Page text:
With new technological developments surfacing worldwide every day, it has become a competition amongst companies to see who will be on top. 2016 has brought forth a multitude of new technologies, ranging from self-driving cars to drones, the technological advancements have proven to catch the public's eye and cause a clamor amongst the crowds. One of the many that have made it big this year has been the expansion of the Virtual Reality/Augmented Reality (VR/AR) industry, with the introduction of 360 cameras for an omnidirectional outlook at the touch of your fingers.
Big-name brands like Samsung, Ricoh, and Kodak (NYSE:KODK) are now competing alongside companies like Bublcam, 360fly, and Vuze in an effort to establish themselves in the thriving market for VR-enabled cameras. With the field wide open, many are looking to take a piece of the action.
The opportunity presented before these companies is colossal, with Deloitte Global predicting that the Virtual Reality industry will crack at $1 billion for the first time this year, $700 million of which coming solely from hardware. Many leading tech companies are making a play into the market with products like Samsung's Gear VR, Google's (NASDAQ:GOOGL) Jump VR, and Facebook's (NASDAQ:FB) Oculus Rift. Many companies and websites are adjusting to support the 360-degree content in an effort to immerse users in the footage or to simply view the media.
Virtual Reality proves to be anything but science fiction anymore, and as it becomes an everyday reality, an increasing number of tech giants are increasing their investments into this new frontier. The future proves to be anything but bleak for this industry, with constant development of programs utilizing VR and AR to deliver a consumer experience unlike any other. A worldwide forecast for technologies earlier this year composed by the International Data Corporation (IDC) stated an expected volume increase of 9.6 million units in 2016 alone, with combined hardware shipments for VR/AR expecting to reach over 110 million units by 2020. 360-degree cameras are struggling to compete with a functional and affordable product in an effort to become the next GoPro, who sadly has had a rough 49% decrease in first-quarter year-over-year revenues. The company's early success may have spawned some of the competitors it faces today in a new technology.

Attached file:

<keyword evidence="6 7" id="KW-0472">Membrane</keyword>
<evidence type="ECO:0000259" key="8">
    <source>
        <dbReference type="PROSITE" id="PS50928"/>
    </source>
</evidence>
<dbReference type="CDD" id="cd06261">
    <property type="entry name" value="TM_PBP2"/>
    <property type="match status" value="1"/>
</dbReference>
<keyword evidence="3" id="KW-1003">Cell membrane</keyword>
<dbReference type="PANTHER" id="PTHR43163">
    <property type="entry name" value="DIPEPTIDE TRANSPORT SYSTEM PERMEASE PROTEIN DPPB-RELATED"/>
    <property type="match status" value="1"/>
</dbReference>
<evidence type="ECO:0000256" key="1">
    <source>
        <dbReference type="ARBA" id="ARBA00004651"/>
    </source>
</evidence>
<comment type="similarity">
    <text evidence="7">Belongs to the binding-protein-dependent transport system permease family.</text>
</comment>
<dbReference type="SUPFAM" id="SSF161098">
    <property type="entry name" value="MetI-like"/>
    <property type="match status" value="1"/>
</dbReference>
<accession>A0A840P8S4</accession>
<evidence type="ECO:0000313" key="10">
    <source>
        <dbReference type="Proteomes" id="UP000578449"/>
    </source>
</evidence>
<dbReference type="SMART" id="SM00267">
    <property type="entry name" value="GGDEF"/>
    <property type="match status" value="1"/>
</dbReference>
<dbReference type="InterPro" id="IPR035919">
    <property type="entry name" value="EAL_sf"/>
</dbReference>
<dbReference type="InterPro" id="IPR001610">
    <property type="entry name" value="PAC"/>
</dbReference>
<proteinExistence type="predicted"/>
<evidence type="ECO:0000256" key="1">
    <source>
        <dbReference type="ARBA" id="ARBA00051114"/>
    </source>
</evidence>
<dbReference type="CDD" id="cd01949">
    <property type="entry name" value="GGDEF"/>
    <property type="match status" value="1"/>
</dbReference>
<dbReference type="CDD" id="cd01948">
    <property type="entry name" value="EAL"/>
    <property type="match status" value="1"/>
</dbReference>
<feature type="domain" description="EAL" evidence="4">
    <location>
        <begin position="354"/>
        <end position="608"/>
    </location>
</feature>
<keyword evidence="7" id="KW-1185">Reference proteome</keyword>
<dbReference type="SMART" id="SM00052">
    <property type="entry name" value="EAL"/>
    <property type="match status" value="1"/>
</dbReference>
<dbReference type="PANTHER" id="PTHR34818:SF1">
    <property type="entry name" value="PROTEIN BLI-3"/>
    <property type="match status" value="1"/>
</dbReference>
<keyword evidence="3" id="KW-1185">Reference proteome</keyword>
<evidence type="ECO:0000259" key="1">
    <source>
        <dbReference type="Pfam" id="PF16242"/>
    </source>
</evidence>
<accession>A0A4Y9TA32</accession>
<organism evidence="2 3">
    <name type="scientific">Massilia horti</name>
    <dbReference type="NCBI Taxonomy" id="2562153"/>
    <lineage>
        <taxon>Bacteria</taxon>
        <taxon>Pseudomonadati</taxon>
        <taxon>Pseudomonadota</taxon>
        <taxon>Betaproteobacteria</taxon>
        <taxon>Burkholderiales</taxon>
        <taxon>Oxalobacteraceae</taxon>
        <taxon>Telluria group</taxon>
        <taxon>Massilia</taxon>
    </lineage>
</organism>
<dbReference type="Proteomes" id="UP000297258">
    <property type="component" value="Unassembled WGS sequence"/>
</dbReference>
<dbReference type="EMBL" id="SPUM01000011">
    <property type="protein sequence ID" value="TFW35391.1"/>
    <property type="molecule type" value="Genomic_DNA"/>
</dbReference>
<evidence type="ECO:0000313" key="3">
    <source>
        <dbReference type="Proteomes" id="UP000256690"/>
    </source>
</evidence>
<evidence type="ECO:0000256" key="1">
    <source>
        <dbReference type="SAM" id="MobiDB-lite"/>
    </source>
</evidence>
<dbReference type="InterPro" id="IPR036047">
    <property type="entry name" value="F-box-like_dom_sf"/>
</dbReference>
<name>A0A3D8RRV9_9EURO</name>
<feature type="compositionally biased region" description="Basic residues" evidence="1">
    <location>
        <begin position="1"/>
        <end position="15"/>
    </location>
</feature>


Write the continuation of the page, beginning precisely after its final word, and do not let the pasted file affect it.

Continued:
Virtual Reality is expected to become a billion-dollar niche, with likely expansions in both consumer and enterprise applications. 360-degree cameras are still practically in their infancy, and it can be confusing to differentiate the technologies out there along with what other innovations are more practical for use. As content is improved and generated, revenue is expected to increase for the sales of hardware, game, and applications, with a range of companies competing in innovation and capability. Major camera makers like Nikon have now begun selling rigs for recording these 360-degree videos. According to CCS Insight, forecast analysts state an estimated 24 million device sales by 2018 alone, FutureSource predicts market growth for the action cameras to grow from 1% in 2015 to 14% by 2019.